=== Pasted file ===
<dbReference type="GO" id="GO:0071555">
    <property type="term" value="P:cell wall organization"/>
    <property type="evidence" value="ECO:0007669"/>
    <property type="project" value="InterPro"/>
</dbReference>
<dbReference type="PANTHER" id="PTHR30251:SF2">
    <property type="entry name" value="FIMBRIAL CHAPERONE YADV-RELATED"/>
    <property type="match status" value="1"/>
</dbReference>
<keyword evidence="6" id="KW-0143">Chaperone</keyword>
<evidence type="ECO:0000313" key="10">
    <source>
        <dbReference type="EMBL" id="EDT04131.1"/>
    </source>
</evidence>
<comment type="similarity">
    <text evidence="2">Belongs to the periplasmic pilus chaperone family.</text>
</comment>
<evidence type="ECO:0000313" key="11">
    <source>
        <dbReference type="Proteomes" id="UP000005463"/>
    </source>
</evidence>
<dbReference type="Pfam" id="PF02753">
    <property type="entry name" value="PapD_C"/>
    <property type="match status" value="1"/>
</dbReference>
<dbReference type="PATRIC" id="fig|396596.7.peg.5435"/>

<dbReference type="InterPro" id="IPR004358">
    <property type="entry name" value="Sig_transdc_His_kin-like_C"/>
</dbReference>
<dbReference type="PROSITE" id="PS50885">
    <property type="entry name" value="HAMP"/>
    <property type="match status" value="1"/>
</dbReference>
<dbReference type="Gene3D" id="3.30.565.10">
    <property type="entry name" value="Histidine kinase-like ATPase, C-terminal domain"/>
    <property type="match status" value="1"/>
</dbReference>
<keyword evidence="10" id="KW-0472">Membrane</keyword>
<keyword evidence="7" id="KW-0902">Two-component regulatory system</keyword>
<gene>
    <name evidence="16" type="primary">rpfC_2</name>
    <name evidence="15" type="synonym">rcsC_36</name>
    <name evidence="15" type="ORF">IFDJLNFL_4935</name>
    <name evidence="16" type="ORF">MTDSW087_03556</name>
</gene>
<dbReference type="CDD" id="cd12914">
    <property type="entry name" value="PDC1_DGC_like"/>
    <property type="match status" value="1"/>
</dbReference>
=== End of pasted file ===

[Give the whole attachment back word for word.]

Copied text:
<dbReference type="GO" id="GO:0071555">
    <property type="term" value="P:cell wall organization"/>
    <property type="evidence" value="ECO:0007669"/>
    <property type="project" value="InterPro"/>
</dbReference>
<dbReference type="PANTHER" id="PTHR30251:SF2">
    <property type="entry name" value="FIMBRIAL CHAPERONE YADV-RELATED"/>
    <property type="match status" value="1"/>
</dbReference>
<keyword evidence="6" id="KW-0143">Chaperone</keyword>
<evidence type="ECO:0000313" key="10">
    <source>
        <dbReference type="EMBL" id="EDT04131.1"/>
    </source>
</evidence>
<comment type="similarity">
    <text evidence="2">Belongs to the periplasmic pilus chaperone family.</text>
</comment>
<evidence type="ECO:0000313" key="11">
    <source>
        <dbReference type="Proteomes" id="UP000005463"/>
    </source>
</evidence>
<dbReference type="Pfam" id="PF02753">
    <property type="entry name" value="PapD_C"/>
    <property type="match status" value="1"/>
</dbReference>
<dbReference type="PATRIC" id="fig|396596.7.peg.5435"/>

<dbReference type="InterPro" id="IPR004358">
    <property type="entry name" value="Sig_transdc_His_kin-like_C"/>
</dbReference>
<dbReference type="PROSITE" id="PS50885">
    <property type="entry name" value="HAMP"/>
    <property type="match status" value="1"/>
</dbReference>
<dbReference type="Gene3D" id="3.30.565.10">
    <property type="entry name" value="Histidine kinase-like ATPase, C-terminal domain"/>
    <property type="match status" value="1"/>
</dbReference>
<keyword evidence="10" id="KW-0472">Membrane</keyword>
<keyword evidence="7" id="KW-0902">Two-component regulatory system</keyword>
<gene>
    <name evidence="16" type="primary">rpfC_2</name>
    <name evidence="15" type="synonym">rcsC_36</name>
    <name evidence="15" type="ORF">IFDJLNFL_4935</name>
    <name evidence="16" type="ORF">MTDSW087_03556</name>
</gene>
<dbReference type="CDD" id="cd12914">
    <property type="entry name" value="PDC1_DGC_like"/>
    <property type="match status" value="1"/>
</dbReference>